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Bill and Melinda Gates Foundation awards $35M grant to African farmers to develop self-fertilising crops

Bill and Melinda Gates Foundation
Photo Credit: Bill and Melinda Gates Foundation

According to the UN, up to 65% of Africa’s arable land is deemed degraded, resulting in crop yields that are only about a third of the world average. Africa, which consumes only 4% of the world’s fertiliser, is highly dependent on Russian supplies while fertiliser prices have risen by as much as 150% due to the ongoing conflict in Ukraine. So, developing crops that absorb nutrients naturally would increase yields without fertilisers.

In the similar news, Bill and Melinda Gates Foundation announced that a $35M grant from its Agricultural Innovations project has been awarded to a Cambridge University-led project to develop self-fertilizing crops for African farmers.

Over the next five years, the $35M award will support the Engineering Nitrogen Symbiosis for Africa (ENSA) research initiative. The research consortium aims to improve nitrogen uptake by food plants in order to reduce the demand for fertiliser on some of the world’s most degraded land.

“The pioneering work of ENSA is fundamental to levelling the playing field for smallholder farmers in Africa, leveraging the latest crop technology to ensure all communities have the chance to thrive,” said Joe Cornelius, CEO of Gates Ag One. “Breakthrough advances in crop science and innovation mean intractable challenges like nutrient uptake and soil health need not hold back agricultural development. We’re delighted that Gates Ag One can support ENSA to continue its work to meet the needs of smallholder farmers.”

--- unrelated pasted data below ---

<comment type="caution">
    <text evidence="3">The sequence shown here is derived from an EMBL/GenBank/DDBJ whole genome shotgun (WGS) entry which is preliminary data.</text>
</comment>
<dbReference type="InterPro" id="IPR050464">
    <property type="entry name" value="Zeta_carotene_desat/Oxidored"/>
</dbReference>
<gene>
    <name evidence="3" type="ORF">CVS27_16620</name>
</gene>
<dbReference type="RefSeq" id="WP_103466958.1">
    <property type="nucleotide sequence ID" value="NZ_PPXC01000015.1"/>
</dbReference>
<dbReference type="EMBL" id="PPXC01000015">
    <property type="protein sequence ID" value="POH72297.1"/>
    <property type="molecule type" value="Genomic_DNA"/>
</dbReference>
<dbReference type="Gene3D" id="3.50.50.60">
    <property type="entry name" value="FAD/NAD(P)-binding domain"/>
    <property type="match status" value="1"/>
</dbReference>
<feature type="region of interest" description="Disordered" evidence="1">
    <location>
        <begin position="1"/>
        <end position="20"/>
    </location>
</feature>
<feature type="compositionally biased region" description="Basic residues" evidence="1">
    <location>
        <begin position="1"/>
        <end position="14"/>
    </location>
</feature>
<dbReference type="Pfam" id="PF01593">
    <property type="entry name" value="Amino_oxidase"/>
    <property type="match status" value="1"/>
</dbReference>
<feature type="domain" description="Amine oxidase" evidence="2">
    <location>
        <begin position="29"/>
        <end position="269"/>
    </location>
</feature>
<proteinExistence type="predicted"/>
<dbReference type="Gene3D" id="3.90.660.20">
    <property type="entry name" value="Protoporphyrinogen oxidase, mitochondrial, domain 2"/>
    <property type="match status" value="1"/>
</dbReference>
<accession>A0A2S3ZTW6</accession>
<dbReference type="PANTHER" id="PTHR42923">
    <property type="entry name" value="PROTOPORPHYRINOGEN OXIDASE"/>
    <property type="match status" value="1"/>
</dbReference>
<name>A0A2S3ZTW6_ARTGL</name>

ENSA’s research optimises crop-microorganism interactions to make greater use of nutrients already present in the air and soil, such as nitrogen and phosphorus. At the moment, only legumes such as beans and peas can spontaneously convert nitrogen from the soil via rhizobia bacteria. Replicating this ability in other crops, such as grains, will improve production of vital staple foods in a sustainable manner.

“African agriculture is at an inflection point, with vastly increasing demand at a time when supply is at risk, especially due to a changing climate,” said Giles Oldroyd, Director of the Crop Science Centre and Russell R Geiger Professor of Crop Science. “The outcomes of this work have the potential to see gains as great as those from the Green Revolution, but without relying on costly and polluting inorganic fertilizers. Increasing production of crops sustainably in smallholder farming systems, like those in sub-Saharan Africa, directly addresses some of the worst poverty on the planet.”

ENSA is a Cambridge-led international collaboration with the following partners: the University of Oxford, the NIAB, the Royal Holloway University of London, Aarhus University, Denmark, Wageningen University and Research, the Netherlands, the University of Freiburg, Germany, and the University of Toulouse III. Paul Sabatier of France; University of Illinois of America; and Pennsylvania State University of America.

Gates Ag One, a non-profit division of the Bill & Melinda Gates Foundation, was established to use crop science from around the world to meet the needs of smallholder farmers in South Asia and Africa.

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